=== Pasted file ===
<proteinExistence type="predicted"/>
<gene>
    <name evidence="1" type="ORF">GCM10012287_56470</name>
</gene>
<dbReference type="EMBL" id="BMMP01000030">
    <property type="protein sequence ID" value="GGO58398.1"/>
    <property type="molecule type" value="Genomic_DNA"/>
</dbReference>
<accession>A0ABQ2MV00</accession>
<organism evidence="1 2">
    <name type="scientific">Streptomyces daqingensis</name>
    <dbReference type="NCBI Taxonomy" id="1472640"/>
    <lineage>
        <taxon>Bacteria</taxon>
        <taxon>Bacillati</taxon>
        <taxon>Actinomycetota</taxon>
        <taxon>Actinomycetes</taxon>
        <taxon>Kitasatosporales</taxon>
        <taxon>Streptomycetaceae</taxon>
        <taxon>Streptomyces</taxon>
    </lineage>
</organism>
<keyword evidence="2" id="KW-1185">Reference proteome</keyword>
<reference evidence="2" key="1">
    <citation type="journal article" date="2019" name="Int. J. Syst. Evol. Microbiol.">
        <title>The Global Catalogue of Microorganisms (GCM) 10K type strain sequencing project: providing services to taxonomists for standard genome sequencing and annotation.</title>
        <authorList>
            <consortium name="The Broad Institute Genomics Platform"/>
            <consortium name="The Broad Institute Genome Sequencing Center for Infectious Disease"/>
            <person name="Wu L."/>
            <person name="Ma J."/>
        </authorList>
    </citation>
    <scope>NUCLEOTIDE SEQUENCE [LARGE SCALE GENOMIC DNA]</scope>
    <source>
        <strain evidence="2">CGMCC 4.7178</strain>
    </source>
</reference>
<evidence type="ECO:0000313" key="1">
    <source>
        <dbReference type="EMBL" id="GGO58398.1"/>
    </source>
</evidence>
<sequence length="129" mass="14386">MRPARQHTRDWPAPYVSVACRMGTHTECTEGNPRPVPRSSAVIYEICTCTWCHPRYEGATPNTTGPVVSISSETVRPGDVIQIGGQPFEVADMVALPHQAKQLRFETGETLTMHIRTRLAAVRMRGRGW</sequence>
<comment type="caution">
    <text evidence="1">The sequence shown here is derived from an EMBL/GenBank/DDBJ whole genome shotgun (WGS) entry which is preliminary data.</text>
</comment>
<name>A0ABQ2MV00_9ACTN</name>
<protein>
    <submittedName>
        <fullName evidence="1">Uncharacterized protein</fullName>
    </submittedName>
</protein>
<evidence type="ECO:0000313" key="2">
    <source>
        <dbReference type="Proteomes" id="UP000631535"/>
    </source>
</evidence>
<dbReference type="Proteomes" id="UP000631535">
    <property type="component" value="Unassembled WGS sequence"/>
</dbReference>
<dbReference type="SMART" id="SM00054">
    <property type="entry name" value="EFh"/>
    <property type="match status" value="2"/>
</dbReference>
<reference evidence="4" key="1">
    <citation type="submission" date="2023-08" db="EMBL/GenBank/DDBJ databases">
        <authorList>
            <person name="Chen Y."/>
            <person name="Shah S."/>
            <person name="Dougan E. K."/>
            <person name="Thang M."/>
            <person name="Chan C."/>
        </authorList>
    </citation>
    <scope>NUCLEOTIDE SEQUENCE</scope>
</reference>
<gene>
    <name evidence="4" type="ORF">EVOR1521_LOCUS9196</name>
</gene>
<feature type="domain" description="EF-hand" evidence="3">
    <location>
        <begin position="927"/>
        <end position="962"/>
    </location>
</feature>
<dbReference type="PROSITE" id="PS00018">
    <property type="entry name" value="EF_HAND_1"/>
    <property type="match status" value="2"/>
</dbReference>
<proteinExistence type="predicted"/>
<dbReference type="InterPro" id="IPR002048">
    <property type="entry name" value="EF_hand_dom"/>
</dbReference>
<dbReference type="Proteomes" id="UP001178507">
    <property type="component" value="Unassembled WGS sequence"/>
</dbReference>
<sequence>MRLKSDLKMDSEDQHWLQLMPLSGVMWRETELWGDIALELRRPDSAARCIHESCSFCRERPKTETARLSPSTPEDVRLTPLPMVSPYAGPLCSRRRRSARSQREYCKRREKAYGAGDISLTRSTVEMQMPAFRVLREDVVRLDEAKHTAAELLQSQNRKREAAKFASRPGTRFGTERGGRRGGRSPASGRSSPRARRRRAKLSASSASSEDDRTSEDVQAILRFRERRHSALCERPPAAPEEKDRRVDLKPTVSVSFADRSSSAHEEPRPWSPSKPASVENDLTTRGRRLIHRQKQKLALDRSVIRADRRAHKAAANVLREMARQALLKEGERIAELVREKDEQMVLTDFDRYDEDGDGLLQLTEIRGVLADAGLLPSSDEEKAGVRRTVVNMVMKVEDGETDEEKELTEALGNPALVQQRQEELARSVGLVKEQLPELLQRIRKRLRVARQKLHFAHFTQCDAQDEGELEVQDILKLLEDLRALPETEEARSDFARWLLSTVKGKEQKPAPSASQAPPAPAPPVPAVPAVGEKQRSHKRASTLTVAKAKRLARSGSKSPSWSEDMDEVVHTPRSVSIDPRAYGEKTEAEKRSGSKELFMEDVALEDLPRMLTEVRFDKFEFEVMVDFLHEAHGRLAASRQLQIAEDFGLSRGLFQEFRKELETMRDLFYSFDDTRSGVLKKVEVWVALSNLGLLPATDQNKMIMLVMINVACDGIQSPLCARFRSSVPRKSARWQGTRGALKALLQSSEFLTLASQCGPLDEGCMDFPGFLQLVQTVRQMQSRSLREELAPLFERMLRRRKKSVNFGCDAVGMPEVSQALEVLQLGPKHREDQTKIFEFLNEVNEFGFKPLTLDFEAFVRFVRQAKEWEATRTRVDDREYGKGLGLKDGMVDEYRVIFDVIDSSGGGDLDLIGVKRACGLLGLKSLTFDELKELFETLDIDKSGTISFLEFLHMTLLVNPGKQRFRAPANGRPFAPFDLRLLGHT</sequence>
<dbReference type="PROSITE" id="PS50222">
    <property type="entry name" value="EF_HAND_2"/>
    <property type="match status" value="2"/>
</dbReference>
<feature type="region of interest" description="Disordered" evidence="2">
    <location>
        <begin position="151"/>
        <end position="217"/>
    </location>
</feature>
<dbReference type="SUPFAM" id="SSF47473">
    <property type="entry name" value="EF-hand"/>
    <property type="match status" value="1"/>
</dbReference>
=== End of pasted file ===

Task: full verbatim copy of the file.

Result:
<proteinExistence type="predicted"/>
<gene>
    <name evidence="1" type="ORF">GCM10012287_56470</name>
</gene>
<dbReference type="EMBL" id="BMMP01000030">
    <property type="protein sequence ID" value="GGO58398.1"/>
    <property type="molecule type" value="Genomic_DNA"/>
</dbReference>
<accession>A0ABQ2MV00</accession>
<organism evidence="1 2">
    <name type="scientific">Streptomyces daqingensis</name>
    <dbReference type="NCBI Taxonomy" id="1472640"/>
    <lineage>
        <taxon>Bacteria</taxon>
        <taxon>Bacillati</taxon>
        <taxon>Actinomycetota</taxon>
        <taxon>Actinomycetes</taxon>
        <taxon>Kitasatosporales</taxon>
        <taxon>Streptomycetaceae</taxon>
        <taxon>Streptomyces</taxon>
    </lineage>
</organism>
<keyword evidence="2" id="KW-1185">Reference proteome</keyword>
<reference evidence="2" key="1">
    <citation type="journal article" date="2019" name="Int. J. Syst. Evol. Microbiol.">
        <title>The Global Catalogue of Microorganisms (GCM) 10K type strain sequencing project: providing services to taxonomists for standard genome sequencing and annotation.</title>
        <authorList>
            <consortium name="The Broad Institute Genomics Platform"/>
            <consortium name="The Broad Institute Genome Sequencing Center for Infectious Disease"/>
            <person name="Wu L."/>
            <person name="Ma J."/>
        </authorList>
    </citation>
    <scope>NUCLEOTIDE SEQUENCE [LARGE SCALE GENOMIC DNA]</scope>
    <source>
        <strain evidence="2">CGMCC 4.7178</strain>
    </source>
</reference>
<evidence type="ECO:0000313" key="1">
    <source>
        <dbReference type="EMBL" id="GGO58398.1"/>
    </source>
</evidence>
<sequence length="129" mass="14386">MRPARQHTRDWPAPYVSVACRMGTHTECTEGNPRPVPRSSAVIYEICTCTWCHPRYEGATPNTTGPVVSISSETVRPGDVIQIGGQPFEVADMVALPHQAKQLRFETGETLTMHIRTRLAAVRMRGRGW</sequence>
<comment type="caution">
    <text evidence="1">The sequence shown here is derived from an EMBL/GenBank/DDBJ whole genome shotgun (WGS) entry which is preliminary data.</text>
</comment>
<name>A0ABQ2MV00_9ACTN</name>
<protein>
    <submittedName>
        <fullName evidence="1">Uncharacterized protein</fullName>
    </submittedName>
</protein>
<evidence type="ECO:0000313" key="2">
    <source>
        <dbReference type="Proteomes" id="UP000631535"/>
    </source>
</evidence>
<dbReference type="Proteomes" id="UP000631535">
    <property type="component" value="Unassembled WGS sequence"/>
</dbReference>
<dbReference type="SMART" id="SM00054">
    <property type="entry name" value="EFh"/>
    <property type="match status" value="2"/>
</dbReference>
<reference evidence="4" key="1">
    <citation type="submission" date="2023-08" db="EMBL/GenBank/DDBJ databases">
        <authorList>
            <person name="Chen Y."/>
            <person name="Shah S."/>
            <person name="Dougan E. K."/>
            <person name="Thang M."/>
            <person name="Chan C."/>
        </authorList>
    </citation>
    <scope>NUCLEOTIDE SEQUENCE</scope>
</reference>
<gene>
    <name evidence="4" type="ORF">EVOR1521_LOCUS9196</name>
</gene>
<feature type="domain" description="EF-hand" evidence="3">
    <location>
        <begin position="927"/>
        <end position="962"/>
    </location>
</feature>
<dbReference type="PROSITE" id="PS00018">
    <property type="entry name" value="EF_HAND_1"/>
    <property type="match status" value="2"/>
</dbReference>
<proteinExistence type="predicted"/>
<dbReference type="InterPro" id="IPR002048">
    <property type="entry name" value="EF_hand_dom"/>
</dbReference>
<dbReference type="Proteomes" id="UP001178507">
    <property type="component" value="Unassembled WGS sequence"/>
</dbReference>
<sequence>MRLKSDLKMDSEDQHWLQLMPLSGVMWRETELWGDIALELRRPDSAARCIHESCSFCRERPKTETARLSPSTPEDVRLTPLPMVSPYAGPLCSRRRRSARSQREYCKRREKAYGAGDISLTRSTVEMQMPAFRVLREDVVRLDEAKHTAAELLQSQNRKREAAKFASRPGTRFGTERGGRRGGRSPASGRSSPRARRRRAKLSASSASSEDDRTSEDVQAILRFRERRHSALCERPPAAPEEKDRRVDLKPTVSVSFADRSSSAHEEPRPWSPSKPASVENDLTTRGRRLIHRQKQKLALDRSVIRADRRAHKAAANVLREMARQALLKEGERIAELVREKDEQMVLTDFDRYDEDGDGLLQLTEIRGVLADAGLLPSSDEEKAGVRRTVVNMVMKVEDGETDEEKELTEALGNPALVQQRQEELARSVGLVKEQLPELLQRIRKRLRVARQKLHFAHFTQCDAQDEGELEVQDILKLLEDLRALPETEEARSDFARWLLSTVKGKEQKPAPSASQAPPAPAPPVPAVPAVGEKQRSHKRASTLTVAKAKRLARSGSKSPSWSEDMDEVVHTPRSVSIDPRAYGEKTEAEKRSGSKELFMEDVALEDLPRMLTEVRFDKFEFEVMVDFLHEAHGRLAASRQLQIAEDFGLSRGLFQEFRKELETMRDLFYSFDDTRSGVLKKVEVWVALSNLGLLPATDQNKMIMLVMINVACDGIQSPLCARFRSSVPRKSARWQGTRGALKALLQSSEFLTLASQCGPLDEGCMDFPGFLQLVQTVRQMQSRSLREELAPLFERMLRRRKKSVNFGCDAVGMPEVSQALEVLQLGPKHREDQTKIFEFLNEVNEFGFKPLTLDFEAFVRFVRQAKEWEATRTRVDDREYGKGLGLKDGMVDEYRVIFDVIDSSGGGDLDLIGVKRACGLLGLKSLTFDELKELFETLDIDKSGTISFLEFLHMTLLVNPGKQRFRAPANGRPFAPFDLRLLGHT</sequence>
<dbReference type="PROSITE" id="PS50222">
    <property type="entry name" value="EF_HAND_2"/>
    <property type="match status" value="2"/>
</dbReference>
<feature type="region of interest" description="Disordered" evidence="2">
    <location>
        <begin position="151"/>
        <end position="217"/>
    </location>
</feature>
<dbReference type="SUPFAM" id="SSF47473">
    <property type="entry name" value="EF-hand"/>
    <property type="match status" value="1"/>
</dbReference>